After Vince and Lynne Krogh Casale’s sighting (and videographing) of a black bear on Bedbug Hill Road Tuesday, March 23, a reader sent along this photo of a black bear (see photo) rampaging in a yard in the Pierstown area, on the other side of the hill, both in Town of Otsego on the west side.
More bears in Otsego County is a new reality, Josh Choquette, the DEC’s new bear expert, based in its Stamford office, reported in last week’s edition.
Development in the Catskills is pushing bears north and, also, new growth in Otsego County’s abandoned farms is providing newly arriving bears with plenty to eat.
Editor’s Note: The COVID-19 pandemic has Albert Colone, founding president of the former National Soccer Hall of Fame in Oneonta, musing about the immigrant experience, when times were REALLY tough. This is the first of two columns on the immigrant experience of his grandparents, Frank and Lucia (Valentini) Colone.
COVID-19, which hit America hard starting in early 2020, turned our worlds upside down. I haven’t been able to hug my grandchildren since early February 2020 on my last visit with them. So here we are hunkered down, adhering to the virus protocols, playing it safe and staying healthy.
So, what do you do to maintain your sanity?
I reflect on stories surrounding the trials and tribulations of my ancestors to understand the struggles they plowed through in their lives.
Remember, they were handicapped by not having all of today’s quality-of-life assets, no cell phones, computers, the luxuries of travel from automobiles to airplanes, prepared foods, safe housing, money and all of assets that we enjoy, and perhaps take for granted, today.
Do you hear where I’m going with this? Let me share with you some of the storied struggles of the early lives of my grandfather and grandmother.
One cold and leafless November morning about 40 years ago, I was deer hunting on Panther Mountain outside of Richfield Springs with my friend Paul O’Connor.
After a long climb, we came into an area that was covered with hardwood trees that stood in gentle depressions and on top of small hummocks. The rolling terrain repeated itself over and over in a nondescript fashion so that it was easy to get lost and difficult to determine exactly where we were.
Obviously, for a deer, it was a great place to hide out.
At one point we came upon an old shack that had collapsed under the weight of age and heavy snow.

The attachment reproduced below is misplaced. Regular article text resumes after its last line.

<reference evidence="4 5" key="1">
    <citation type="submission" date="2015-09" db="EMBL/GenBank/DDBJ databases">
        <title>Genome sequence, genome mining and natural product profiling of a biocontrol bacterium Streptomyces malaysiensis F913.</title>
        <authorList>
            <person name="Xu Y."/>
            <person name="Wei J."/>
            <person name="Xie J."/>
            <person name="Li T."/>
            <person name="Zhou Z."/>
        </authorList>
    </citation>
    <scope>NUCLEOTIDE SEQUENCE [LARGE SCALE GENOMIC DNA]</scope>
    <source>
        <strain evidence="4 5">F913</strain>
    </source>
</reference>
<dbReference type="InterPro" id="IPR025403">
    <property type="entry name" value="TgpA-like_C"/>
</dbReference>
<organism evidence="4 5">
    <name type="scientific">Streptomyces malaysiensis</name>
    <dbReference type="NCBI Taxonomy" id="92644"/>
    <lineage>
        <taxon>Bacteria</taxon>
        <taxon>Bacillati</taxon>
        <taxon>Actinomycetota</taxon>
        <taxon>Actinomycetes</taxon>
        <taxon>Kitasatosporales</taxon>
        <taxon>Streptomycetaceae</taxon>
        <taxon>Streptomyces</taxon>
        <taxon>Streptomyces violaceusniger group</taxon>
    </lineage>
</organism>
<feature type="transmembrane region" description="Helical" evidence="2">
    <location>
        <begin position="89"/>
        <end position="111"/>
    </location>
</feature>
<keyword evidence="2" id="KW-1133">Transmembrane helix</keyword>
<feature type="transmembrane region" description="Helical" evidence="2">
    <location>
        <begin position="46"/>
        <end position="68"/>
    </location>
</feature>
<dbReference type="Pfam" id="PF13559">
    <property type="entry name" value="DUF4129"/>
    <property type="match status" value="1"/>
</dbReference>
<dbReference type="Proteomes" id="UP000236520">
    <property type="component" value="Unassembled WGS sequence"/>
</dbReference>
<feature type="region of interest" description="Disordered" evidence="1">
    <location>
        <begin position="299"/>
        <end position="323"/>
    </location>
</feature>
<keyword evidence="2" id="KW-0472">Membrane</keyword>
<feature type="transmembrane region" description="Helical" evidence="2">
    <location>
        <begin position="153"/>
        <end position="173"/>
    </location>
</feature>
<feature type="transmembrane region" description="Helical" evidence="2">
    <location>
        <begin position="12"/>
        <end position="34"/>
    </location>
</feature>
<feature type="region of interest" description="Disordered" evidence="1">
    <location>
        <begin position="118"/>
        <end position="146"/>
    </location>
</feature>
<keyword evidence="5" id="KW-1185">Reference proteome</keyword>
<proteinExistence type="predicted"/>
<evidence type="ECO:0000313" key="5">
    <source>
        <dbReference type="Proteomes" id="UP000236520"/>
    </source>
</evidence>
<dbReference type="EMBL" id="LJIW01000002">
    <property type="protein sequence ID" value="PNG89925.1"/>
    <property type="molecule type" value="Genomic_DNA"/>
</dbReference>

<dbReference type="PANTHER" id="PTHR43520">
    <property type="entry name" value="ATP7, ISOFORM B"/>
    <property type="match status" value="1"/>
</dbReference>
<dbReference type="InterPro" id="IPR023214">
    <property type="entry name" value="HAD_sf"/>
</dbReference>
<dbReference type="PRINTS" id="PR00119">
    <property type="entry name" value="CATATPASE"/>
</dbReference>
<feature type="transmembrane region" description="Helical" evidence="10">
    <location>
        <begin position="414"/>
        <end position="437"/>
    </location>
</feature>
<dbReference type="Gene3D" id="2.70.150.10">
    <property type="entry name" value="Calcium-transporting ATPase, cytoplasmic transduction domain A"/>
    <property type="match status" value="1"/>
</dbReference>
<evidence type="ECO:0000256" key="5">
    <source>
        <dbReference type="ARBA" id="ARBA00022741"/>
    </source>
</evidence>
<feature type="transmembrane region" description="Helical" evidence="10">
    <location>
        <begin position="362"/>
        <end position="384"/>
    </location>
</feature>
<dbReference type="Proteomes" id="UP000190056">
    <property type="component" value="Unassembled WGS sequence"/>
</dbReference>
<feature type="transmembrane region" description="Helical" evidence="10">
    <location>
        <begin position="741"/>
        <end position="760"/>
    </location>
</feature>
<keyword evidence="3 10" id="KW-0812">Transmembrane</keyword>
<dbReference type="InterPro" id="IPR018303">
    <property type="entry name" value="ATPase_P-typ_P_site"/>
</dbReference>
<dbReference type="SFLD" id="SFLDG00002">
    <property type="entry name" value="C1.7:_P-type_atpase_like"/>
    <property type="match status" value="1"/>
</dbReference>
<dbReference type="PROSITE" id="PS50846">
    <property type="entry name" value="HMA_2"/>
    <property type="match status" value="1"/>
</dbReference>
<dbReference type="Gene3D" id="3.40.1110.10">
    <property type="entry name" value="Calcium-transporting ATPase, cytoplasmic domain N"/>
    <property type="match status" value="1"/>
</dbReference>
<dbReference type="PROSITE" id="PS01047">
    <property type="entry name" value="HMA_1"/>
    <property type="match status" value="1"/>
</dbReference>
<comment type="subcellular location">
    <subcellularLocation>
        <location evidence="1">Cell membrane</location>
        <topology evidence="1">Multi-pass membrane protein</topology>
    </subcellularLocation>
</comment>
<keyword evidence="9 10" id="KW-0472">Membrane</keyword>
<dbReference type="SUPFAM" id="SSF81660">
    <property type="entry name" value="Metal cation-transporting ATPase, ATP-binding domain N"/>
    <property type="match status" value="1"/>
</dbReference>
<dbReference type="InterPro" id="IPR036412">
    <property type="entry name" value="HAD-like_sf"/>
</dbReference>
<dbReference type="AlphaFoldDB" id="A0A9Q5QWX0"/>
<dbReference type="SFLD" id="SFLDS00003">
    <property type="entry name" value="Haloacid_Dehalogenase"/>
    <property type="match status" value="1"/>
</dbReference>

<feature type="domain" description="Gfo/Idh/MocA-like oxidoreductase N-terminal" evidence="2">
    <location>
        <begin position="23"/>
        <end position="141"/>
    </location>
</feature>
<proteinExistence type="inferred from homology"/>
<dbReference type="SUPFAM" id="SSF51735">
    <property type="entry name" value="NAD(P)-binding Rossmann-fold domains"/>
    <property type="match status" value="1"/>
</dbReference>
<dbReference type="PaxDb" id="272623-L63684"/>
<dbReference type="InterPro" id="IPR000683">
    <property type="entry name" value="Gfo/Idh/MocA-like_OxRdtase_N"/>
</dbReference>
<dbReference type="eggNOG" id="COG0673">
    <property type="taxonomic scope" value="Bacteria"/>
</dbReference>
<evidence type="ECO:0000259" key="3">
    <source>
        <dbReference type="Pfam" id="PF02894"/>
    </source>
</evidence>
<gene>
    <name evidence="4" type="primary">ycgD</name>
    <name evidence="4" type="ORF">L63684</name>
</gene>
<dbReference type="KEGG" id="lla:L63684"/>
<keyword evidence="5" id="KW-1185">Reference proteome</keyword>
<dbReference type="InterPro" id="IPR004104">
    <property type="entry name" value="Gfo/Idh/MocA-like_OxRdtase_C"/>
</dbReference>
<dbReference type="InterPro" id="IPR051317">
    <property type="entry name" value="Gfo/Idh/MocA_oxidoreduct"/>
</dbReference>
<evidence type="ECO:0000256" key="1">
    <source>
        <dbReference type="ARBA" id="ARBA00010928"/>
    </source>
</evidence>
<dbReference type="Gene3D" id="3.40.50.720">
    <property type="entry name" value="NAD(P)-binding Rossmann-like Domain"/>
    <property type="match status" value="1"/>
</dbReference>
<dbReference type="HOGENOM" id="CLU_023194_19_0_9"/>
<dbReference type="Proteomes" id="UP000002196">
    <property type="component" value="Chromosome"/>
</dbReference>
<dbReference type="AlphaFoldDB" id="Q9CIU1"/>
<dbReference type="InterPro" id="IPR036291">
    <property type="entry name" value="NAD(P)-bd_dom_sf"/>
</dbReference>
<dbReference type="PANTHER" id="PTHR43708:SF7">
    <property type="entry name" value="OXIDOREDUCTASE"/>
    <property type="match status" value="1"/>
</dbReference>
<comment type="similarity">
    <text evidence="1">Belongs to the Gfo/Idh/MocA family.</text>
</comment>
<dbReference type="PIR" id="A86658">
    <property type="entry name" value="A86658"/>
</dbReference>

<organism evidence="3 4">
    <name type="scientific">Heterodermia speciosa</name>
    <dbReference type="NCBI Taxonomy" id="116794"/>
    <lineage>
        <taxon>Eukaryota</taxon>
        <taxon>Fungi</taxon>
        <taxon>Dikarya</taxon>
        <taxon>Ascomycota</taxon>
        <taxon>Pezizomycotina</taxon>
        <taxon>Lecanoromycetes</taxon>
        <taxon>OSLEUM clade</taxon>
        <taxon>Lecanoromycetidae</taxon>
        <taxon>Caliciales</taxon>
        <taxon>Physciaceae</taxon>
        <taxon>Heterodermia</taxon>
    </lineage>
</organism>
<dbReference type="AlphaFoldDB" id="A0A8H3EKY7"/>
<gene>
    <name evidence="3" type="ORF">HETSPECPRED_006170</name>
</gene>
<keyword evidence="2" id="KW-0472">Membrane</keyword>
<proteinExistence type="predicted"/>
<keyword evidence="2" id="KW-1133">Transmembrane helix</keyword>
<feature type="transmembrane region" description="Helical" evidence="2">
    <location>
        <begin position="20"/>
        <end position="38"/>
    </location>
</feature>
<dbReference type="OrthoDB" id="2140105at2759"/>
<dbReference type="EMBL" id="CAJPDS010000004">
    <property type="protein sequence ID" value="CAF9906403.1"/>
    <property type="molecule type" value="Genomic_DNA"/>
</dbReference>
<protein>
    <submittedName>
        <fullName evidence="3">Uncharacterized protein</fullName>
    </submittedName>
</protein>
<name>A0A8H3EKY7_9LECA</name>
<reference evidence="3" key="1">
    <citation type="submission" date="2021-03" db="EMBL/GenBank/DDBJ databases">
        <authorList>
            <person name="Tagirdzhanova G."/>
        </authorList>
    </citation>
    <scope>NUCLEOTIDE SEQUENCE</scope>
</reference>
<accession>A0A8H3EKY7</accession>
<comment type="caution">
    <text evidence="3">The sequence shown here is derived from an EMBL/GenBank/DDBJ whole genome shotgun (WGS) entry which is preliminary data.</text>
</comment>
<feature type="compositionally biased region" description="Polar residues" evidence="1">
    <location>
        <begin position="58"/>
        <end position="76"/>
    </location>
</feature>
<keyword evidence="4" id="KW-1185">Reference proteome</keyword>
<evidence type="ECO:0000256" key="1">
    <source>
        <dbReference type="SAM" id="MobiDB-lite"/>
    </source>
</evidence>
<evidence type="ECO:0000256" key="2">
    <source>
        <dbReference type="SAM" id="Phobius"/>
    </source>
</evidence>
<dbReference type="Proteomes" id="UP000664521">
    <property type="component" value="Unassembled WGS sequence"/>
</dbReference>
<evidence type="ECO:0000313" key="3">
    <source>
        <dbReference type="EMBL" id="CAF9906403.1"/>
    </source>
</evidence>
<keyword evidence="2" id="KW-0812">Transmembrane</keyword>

“This was Honey Joe’s shack,” Paul told me. “He used to make hooch out of honey during prohibition.”
“Booze out of honey?” I asked.
“Yeah, Paul said. “I think they called it metheglin.”
I was fascinated by the thought of a man hiding away deep in the forest making a forbidden brew and I asked a lot of questions for which Paul had no answers.
Over the years, on deer hunts, Honey Joe’s name would come up but no one seemed to know very much about him. Rumor had it that he lived in the Fly Creek Valley near Panther Mountain and that he was a hermit.
Eventually, I got in touch with John Stucin, a farmer, whose family lived not far from where the Micklavzinas lived. That was Honey Joe’s last name, Micklavzina.
Stucin’s memories of the old bootlegger were very clear.
“He was a big man, almost as broad as he was tall. He must have weighed close to 300 pounds. He was friendly and liked to talk a lot, and he always came around in his old pickup when it was time to do chores and the men, he and my father, would get so deep into politics that us kids would wind up having to do the work!”
Stucin remembered that state troopers came around many times looking for Honey Joe’s still, but they never found it. That is all the farmer remembered, but he told me that his mother, Mary, had known Honey Joe very well and might give me more information.
Mary Stucin turned out to be a very clear-minded 92-year-old woman with vivid memories.
She recalled that, in the mid-’20s, when Honey Joe first came to his 140-acre farm in the Fly Creek Valley, “Bees weren’t his only business.” She said he and his wife Antonia used to sell strawberries, plums and apples and that he butchered farm animals as well as deer.
Mary said that he was an intelligent man and that he read a lot. Originally a farmer from Slovenia, near Austria, he was well versed in home remedies for people as well as for animals.
In spite of his weight, he was a lively man with a big round face and pale green/blue eyes. He loved to dance, especially the polka, and according to Mary, “for a man his size he was very light on his feet.”
I learned that his making metheglin out of honey and grain was a lot more casual than the label, bootlegger, would suggest.
“He didn’t charge much for the stuff,” she said. “Maybe a dollar a gallon. But all kinds of high-ranking people, doctors, lawyers etc. would come to buy it because he made good stuff and because of Prohibition.”
Mary said that even the locally famous state trooper, Sergeant Cunningham, who had an office in Cooperstown, used to come to Honey Joe for metheglin.